I live in Rochester, N.Y. Since my undergraduate education in philosophy, I have had a long career as a newspaper editor.
Cedarville University’s proposal to eliminate its philosophy department is short-sighted. It is the mark of a institution in retreat; it is an indication that the university lacks the courage to engage every aspect of our culture.
A Christian university of 3,400 students should be embarrassed to have only two faculty members now devoted to teaching philosophy, and a proposal to eliminate the teaching of philosophy altogether should prompt far greater embarrassment. If the trustees agree to this proposal, Cedarville will no longer be able to claim honestly that it has comprehensive educational offerings and is committed to developing the whole person.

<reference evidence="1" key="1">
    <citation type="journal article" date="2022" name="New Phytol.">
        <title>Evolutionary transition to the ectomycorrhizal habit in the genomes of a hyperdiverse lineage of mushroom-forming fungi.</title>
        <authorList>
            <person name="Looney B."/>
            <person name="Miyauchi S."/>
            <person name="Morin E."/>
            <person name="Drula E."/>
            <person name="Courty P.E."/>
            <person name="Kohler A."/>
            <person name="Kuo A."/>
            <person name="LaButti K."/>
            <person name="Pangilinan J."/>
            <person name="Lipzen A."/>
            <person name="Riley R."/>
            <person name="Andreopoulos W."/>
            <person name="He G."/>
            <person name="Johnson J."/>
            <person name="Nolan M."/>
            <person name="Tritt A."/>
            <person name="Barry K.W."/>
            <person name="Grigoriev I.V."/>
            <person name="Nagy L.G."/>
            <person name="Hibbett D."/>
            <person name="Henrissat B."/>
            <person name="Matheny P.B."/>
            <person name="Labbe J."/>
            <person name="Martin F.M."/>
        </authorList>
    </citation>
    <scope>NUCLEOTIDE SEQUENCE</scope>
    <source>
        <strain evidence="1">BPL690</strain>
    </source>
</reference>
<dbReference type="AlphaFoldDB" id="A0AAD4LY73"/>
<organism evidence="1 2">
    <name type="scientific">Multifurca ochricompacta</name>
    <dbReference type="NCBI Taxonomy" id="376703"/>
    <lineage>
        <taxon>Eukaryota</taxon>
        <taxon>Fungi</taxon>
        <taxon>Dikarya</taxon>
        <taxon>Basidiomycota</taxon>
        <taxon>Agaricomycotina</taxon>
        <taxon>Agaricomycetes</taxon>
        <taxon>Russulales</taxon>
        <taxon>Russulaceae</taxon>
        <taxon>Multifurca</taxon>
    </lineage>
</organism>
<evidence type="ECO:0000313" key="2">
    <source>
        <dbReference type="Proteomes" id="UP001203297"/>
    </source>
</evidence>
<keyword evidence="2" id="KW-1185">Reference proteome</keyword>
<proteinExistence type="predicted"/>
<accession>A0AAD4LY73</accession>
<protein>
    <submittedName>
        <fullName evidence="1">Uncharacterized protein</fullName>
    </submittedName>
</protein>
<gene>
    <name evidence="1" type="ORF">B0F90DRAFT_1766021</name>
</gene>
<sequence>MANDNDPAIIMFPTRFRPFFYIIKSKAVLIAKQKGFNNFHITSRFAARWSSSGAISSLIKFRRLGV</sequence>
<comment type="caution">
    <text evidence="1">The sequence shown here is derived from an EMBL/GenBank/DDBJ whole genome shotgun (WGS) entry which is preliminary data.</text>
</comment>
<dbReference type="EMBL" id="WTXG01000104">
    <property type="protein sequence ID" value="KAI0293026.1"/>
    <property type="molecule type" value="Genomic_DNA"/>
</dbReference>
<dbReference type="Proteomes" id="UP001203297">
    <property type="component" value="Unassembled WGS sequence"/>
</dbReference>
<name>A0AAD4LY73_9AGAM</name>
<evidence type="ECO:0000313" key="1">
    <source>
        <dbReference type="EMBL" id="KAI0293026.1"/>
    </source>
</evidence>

My undergraduate degree in philosophy is from Calvin College, a Christian college in Michigan. When I studied there, it was under some of the most gifted philosophers in America. Calvin’s academic reputation and tradition of philosophical education remain strong today: Its current enrollment is just a bit below 4,000, and its philosophy faculty has 14 people. Cedarville should aspire to something similar, instead of aspiring to have a philosophy department of zero.